Thoughts on Haiti and Next Steps

Thoughts on Haiti and Next Steps

Wherever I looked there was an overwhelming challenge in Port-au-Prince.  No doubt, the situation is improving as rubble is cleared and the city is slowly rebuilt.  But, honestly, the situation was desperate before the earthquake.  The great, overarching need isn’t strictly humanitarian and it won’t be solved by outsiders.  The ongoing challenge in Haiti will only be permanently solved by the people of Haiti.

On the Street

Imagine your family being in a financial pickle and you go to someone for help.  Upon having people help, they also become very visible in providing the help by communicating to your children in front of onlookers how they intervened and had provided aid and rescue.  How humiliating.

This may not be a perfect analogy.  But, it is certainly in the ballpark in some of our dealings with the Haitian people in both our governmental and missions dealings.  We should guard against the unintended tragedy of shredding the humanity of those we seek to serve.

I sense that a combination of the earthquake, long-term poverty, disease, and political corruption has brought young men in Haiti to a place of deep frustration.  Throw in well-intended public declarations of foreign help into the mix and it seems like good deeds have the potential to become deeply offensive to a place that is already a powder keg.

Solutions for a Gospel-active Future

It’s ridiculous for me, as an American, to talk about vibrant spirituality in Haiti.  Afterall, Christianity in America is taking a beating due to incongruence with our words and deeds, soft-pedaling on Scriptural absolutes, independence from God and others, and a failure to love one another with a dangerous love.  At the same time, the Christians in Haiti, though pressed, injured, killed, diseased, and impoverished are joyous, worshipful, kind, hospitable, loving, and utterly dependent on God.

The Haitian situation has not stopped Haiti from advancing the Gospel in the USA, especially in areas like South Florida, New York, and Boston.  And, the American situation should not stop Americans from advancing the Gospel or providing humanitarian help in Haiti.  So, how are Americans to be a part of the solution in Haiti?

  • Humbly and in the background. In Matthew 6:1-4, Jesus says, to do good deeds discreetly.  First, doing good deeds with fanfare robs the giver of his reward.  It also robs the recipient of worth.  By serving discreetly, we are able to elevate humans in the struggle as opposed to foreigners outside of the struggle.
  • By serving the most marginalized. James 1:27 declares that pure religion is serving widows and the orphaned.  In serving these, we are serving Jesus (Matthew 25:31-46).
  • By developing those with high potential. The solution for Haiti is already in Haiti.  We need to work to find those people and resource them to advance their education.  They in turn will have their hands directly in the shaping of Haiti’s tomorrow.  One such example is Pastor Joel Vibert.  He was a student of the Eglise de Dieu Seminaire Biblique in Port-au-Prince in 1967.  He began teaching there in 1974.  He now is president of the seminary and pastors a church of 1,000 people in a densely populated community in Port-au-Prince.  His influence is clearly visible as, seemingly wherever he is, he is surrounded by very sharp, contagious young men.  The seminary was started by Dr. James Beatty, one of my seminary professors.  There are many other Joel Vibert’s out there waiting to happen and we can have a hand in investing in them.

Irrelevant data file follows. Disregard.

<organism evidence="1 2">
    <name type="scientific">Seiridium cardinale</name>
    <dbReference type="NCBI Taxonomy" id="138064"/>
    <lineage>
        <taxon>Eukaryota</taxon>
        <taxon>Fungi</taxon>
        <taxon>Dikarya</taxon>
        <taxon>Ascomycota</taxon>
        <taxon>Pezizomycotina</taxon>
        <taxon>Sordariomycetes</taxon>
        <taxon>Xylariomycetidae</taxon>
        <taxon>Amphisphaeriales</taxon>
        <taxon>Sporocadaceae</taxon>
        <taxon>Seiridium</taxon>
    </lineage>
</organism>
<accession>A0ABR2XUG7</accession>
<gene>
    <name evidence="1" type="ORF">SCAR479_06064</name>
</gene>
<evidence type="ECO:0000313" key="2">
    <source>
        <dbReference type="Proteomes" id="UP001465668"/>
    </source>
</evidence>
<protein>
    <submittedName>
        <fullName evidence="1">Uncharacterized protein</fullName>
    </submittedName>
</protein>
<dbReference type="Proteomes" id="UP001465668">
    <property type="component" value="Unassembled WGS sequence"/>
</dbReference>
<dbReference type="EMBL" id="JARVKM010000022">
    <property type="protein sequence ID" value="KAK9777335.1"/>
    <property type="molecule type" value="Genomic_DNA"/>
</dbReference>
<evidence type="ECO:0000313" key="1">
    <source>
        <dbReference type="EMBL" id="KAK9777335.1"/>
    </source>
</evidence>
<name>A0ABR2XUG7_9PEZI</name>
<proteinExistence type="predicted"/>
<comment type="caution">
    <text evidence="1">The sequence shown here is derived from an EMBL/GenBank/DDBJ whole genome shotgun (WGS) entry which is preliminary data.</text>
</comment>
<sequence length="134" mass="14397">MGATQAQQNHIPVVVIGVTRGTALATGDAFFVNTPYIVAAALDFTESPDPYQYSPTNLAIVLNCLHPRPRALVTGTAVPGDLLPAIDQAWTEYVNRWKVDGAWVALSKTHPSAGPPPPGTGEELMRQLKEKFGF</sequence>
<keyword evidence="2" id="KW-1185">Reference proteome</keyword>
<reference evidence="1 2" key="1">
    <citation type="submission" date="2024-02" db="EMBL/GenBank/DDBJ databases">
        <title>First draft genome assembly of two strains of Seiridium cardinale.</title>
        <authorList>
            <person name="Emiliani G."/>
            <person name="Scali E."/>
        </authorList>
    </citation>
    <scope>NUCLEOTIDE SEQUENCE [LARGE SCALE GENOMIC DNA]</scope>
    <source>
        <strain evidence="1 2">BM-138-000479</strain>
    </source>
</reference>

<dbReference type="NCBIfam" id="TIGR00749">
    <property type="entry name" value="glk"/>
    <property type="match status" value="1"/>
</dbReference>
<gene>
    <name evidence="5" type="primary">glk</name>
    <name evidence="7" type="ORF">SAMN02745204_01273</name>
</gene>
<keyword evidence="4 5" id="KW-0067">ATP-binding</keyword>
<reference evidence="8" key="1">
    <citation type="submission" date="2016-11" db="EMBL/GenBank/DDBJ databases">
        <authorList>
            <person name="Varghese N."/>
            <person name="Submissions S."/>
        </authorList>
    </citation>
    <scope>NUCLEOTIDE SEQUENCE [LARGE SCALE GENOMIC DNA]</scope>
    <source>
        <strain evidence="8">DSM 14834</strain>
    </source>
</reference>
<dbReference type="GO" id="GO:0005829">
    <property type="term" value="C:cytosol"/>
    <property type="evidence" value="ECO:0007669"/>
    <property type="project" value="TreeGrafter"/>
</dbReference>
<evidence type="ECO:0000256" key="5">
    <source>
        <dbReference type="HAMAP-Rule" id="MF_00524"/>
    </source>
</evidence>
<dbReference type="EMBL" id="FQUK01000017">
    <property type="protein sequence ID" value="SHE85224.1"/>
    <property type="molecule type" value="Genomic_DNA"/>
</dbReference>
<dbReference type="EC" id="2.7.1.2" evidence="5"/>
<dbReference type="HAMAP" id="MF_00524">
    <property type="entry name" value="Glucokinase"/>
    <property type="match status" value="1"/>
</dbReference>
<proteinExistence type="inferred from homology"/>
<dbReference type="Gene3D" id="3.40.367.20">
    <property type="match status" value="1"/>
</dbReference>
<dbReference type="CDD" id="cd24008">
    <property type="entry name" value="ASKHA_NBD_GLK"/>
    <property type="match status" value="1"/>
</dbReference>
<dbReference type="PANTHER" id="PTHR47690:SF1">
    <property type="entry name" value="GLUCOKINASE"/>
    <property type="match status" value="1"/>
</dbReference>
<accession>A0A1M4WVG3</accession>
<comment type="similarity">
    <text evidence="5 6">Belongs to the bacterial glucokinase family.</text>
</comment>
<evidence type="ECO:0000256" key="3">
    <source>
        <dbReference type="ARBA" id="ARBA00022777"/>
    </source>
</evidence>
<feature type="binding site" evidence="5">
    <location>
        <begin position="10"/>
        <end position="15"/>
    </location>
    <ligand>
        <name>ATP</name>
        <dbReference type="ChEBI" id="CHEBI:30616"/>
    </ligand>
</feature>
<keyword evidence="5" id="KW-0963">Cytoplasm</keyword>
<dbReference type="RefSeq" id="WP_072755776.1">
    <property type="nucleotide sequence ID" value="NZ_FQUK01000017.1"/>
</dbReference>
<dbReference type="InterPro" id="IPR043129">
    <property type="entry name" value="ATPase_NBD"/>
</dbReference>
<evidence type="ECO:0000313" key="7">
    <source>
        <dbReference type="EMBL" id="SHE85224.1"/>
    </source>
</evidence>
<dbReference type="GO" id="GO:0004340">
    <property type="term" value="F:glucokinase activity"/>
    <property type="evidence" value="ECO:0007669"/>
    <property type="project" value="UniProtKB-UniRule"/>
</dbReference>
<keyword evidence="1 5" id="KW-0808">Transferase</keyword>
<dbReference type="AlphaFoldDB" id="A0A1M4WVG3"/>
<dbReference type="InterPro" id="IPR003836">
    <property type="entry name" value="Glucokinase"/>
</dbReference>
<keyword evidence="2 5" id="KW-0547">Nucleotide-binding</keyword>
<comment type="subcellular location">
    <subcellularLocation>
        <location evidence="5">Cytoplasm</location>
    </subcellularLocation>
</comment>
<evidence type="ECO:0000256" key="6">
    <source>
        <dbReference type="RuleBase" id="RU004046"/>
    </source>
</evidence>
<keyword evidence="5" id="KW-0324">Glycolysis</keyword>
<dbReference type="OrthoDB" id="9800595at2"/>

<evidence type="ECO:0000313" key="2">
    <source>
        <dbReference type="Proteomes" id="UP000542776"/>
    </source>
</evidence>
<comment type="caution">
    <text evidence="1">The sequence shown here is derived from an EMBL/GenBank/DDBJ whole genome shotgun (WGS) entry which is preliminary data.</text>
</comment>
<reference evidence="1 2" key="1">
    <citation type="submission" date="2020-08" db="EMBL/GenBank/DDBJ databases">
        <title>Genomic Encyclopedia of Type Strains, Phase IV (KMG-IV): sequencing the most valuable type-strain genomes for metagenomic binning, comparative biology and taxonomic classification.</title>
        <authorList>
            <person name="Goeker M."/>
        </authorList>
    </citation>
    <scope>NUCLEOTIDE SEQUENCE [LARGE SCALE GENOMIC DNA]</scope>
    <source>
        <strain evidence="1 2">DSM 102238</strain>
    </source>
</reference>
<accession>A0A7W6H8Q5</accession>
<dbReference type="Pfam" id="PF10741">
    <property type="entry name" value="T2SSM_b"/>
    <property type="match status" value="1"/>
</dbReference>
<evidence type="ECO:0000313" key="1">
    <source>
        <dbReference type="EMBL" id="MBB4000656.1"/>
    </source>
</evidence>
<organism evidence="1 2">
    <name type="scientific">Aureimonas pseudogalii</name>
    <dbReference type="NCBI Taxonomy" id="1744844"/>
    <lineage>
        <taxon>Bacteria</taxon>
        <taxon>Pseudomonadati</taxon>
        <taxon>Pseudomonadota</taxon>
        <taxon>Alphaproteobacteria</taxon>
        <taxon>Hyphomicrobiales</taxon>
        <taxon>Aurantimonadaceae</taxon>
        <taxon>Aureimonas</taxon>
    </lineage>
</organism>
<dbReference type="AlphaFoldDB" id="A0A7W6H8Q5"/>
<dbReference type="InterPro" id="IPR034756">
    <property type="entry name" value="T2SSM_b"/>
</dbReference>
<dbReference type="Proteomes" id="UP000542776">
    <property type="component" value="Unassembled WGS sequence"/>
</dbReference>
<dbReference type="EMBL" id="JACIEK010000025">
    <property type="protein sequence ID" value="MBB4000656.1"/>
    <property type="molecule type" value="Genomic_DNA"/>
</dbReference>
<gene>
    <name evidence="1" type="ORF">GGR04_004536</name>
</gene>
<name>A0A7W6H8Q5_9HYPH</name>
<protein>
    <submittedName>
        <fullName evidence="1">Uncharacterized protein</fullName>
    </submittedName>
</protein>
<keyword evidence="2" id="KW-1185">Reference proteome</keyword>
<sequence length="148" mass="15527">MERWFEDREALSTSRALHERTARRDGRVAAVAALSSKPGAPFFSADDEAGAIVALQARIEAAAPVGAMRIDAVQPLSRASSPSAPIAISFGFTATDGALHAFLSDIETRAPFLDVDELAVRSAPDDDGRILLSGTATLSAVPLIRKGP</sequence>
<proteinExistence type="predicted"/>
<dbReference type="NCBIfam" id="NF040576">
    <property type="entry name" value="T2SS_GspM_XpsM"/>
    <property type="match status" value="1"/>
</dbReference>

Next Steps

It is in my heart to focus efforts on developing young leaders.  I never realized the massive impact Dr. James Beatty had on Haiti.  I knew he’d started the seminary.  I know pastors who came up through the seminary.  I’d not been in touch with the highly relational, Gospel-faithful young men on the periphery of the pastors in the churches in Haiti to see and hear their passion…and to experience the far-reaching, long-term impact of an investment into leadership development.

So, we’ve decided that we will invest and work with other churches and individuals to establish the first endowment scholarships at Eglise de Dieu Seminaire Biblique.  They will require of the recipients maximum academic focus with specific guidelines for areas of service.

In doing so, we hope to be a small part of a long-term Gospel solution among a massive humanitarian crisis.  If only one Joel Vibert emerges out of that investment, then the exponential impact he will have will clearly demonstrate that to have been good seed planted in good soil.

Collateral Impact

I’m also praying that the spiritual vibrance of the Haitian people, a beautiful people who endure a massive struggle would impact my church family in South Florida, a beautiful people whose affliction is more subtle…a curse of prosperity, which lulls us into a false sense of independence and a lack of need for a redeemer.

Stay tuned…as soon as I have the next steps of formalizing an endowment solidified, I’ll give you the opportunity to be a part of serving our extended church family and the people of Haiti.